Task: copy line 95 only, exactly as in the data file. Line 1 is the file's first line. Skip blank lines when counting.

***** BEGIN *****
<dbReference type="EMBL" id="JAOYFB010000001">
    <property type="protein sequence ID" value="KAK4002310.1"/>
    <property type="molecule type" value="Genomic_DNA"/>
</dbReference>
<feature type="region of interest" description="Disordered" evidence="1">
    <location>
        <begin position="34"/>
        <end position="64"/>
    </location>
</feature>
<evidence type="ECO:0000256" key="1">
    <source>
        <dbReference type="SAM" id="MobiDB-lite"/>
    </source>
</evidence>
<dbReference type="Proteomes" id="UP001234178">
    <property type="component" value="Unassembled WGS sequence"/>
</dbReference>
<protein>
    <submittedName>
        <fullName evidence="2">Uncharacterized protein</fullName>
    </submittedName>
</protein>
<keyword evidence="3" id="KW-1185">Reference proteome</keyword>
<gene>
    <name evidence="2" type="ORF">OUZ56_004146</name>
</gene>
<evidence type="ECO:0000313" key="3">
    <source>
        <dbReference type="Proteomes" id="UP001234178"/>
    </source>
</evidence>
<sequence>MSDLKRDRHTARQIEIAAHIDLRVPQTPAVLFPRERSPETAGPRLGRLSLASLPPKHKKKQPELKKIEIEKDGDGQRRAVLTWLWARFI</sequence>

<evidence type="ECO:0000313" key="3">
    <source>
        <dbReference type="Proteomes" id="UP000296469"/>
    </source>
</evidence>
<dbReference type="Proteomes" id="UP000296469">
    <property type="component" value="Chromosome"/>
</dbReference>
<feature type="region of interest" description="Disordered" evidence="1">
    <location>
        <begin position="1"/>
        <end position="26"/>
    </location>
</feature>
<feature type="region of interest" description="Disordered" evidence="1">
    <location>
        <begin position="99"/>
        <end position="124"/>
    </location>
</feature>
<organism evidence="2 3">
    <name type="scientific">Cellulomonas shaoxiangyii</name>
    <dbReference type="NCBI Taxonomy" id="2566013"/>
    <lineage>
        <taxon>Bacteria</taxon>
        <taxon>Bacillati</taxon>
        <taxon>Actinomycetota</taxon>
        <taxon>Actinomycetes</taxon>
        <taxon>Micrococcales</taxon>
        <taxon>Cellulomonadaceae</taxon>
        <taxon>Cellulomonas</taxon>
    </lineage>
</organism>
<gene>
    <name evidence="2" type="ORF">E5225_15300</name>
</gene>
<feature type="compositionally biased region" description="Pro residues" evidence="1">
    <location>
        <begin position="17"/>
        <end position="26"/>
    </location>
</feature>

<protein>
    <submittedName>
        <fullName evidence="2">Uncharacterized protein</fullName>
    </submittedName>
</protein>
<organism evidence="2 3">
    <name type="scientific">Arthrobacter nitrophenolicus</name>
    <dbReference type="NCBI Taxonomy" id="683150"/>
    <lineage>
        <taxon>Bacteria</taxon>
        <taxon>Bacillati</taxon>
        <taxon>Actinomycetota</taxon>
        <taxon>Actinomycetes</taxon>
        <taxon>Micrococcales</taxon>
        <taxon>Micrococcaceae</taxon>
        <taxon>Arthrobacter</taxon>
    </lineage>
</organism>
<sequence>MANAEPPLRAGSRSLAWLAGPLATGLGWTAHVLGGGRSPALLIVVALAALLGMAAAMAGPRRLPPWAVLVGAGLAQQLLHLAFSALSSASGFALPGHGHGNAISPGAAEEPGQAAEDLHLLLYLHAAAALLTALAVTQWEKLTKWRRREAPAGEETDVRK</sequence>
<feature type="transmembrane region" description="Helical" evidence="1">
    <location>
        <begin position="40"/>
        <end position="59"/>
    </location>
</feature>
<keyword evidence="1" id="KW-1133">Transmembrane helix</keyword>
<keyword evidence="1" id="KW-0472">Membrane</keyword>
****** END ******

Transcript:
<feature type="transmembrane region" description="Helical" evidence="1">